Words by: Kayceman
05.05.07 :: SATURDAY
What a difference a day makes.
After Friday's harsh weather, Saturday at the Fairgrounds was perfect. Following previous
day's deluge it was shocking how great the fairgrounds looked. Expecting mud, fans were
delighted to find things in marvelous shape. Walking towards the Jazz Tent there is an
overwhelming display of local art that reminds patrons that JazzFest is more than just
music - it's time in New Orleans amongst her amazing residents. Some questioned if New
Orleans would be able to retain her mystical mojo after Katrina, and though she's a
different city now, NOLA is certainly still the most soulful city in America.
George Porter Jr. & Snooks Eaglin
05.05 by Adam
Inside the Jazz Tent trumpet master Nicholas Payton put on one of the top shows of the weekend. One
look at the man, dressed in a slick dark suit with a white hat, and you can tell he's a
smooth character. Backed by an astonishingly good band - upright bass, keys, percussion
and drums - Payton's sublime melodic movements dipped in and out of the rhythms, riding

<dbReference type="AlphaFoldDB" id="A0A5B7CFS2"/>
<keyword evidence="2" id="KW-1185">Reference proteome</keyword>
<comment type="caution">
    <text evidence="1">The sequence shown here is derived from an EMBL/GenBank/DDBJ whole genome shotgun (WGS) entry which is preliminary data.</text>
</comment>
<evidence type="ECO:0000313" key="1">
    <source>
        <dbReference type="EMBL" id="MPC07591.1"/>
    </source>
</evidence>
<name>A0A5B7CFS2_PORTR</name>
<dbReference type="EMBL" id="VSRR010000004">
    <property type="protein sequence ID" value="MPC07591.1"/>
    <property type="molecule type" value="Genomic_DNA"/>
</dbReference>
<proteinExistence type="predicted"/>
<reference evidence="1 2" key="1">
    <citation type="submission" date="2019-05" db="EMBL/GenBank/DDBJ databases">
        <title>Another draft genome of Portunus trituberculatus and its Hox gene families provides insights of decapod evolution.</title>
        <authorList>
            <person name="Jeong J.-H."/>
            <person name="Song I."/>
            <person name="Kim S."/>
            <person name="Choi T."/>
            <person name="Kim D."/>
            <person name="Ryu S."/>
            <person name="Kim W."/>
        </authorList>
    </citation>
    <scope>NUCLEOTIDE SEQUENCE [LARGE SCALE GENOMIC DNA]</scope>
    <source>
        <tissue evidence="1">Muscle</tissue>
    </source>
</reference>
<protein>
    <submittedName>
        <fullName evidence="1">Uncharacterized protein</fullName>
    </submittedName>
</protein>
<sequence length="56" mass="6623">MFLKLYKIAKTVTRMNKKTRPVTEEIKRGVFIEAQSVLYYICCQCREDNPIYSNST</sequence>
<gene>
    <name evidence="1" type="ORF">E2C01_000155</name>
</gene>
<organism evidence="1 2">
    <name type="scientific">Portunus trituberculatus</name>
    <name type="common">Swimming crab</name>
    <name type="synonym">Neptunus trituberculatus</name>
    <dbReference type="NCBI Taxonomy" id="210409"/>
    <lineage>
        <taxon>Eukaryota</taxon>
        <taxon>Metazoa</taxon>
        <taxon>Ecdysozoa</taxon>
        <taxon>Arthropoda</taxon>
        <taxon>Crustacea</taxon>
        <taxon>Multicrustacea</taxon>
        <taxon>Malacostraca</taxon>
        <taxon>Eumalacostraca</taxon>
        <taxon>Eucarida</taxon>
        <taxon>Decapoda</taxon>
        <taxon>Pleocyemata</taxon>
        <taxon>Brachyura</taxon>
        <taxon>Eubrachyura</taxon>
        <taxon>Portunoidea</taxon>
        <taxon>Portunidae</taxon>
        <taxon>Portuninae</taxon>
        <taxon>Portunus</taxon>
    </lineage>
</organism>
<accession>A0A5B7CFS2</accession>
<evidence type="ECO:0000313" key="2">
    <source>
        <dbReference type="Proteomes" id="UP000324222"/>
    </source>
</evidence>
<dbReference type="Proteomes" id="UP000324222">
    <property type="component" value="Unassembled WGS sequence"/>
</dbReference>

above the fold one moment and punctuating the changes the next.
Basking in the sun, Stephen
Marley carried the roots reggae torch quite well. He drew from his father's
strengths and even seemed to channel him at times. Stephen put a nice twist on "Catch A
Fire," which showcased his female backup singers. As impressive as the Bob classics were
it was his rendition of Ray Charles' "Lonely Avenue" that made Stephen's set so fruitful.
Stephen Marley :: 05.05 by Adam McCullough
After spending some time with Roy Hargrove's giant brass band and soaring vocalist,
The Allman Brothers
closed it down to a massive crowd. The two guitar attack and dirty slide work was the
perfect way to dip out of the day and into the night.
Continue reading for Friday's coverage...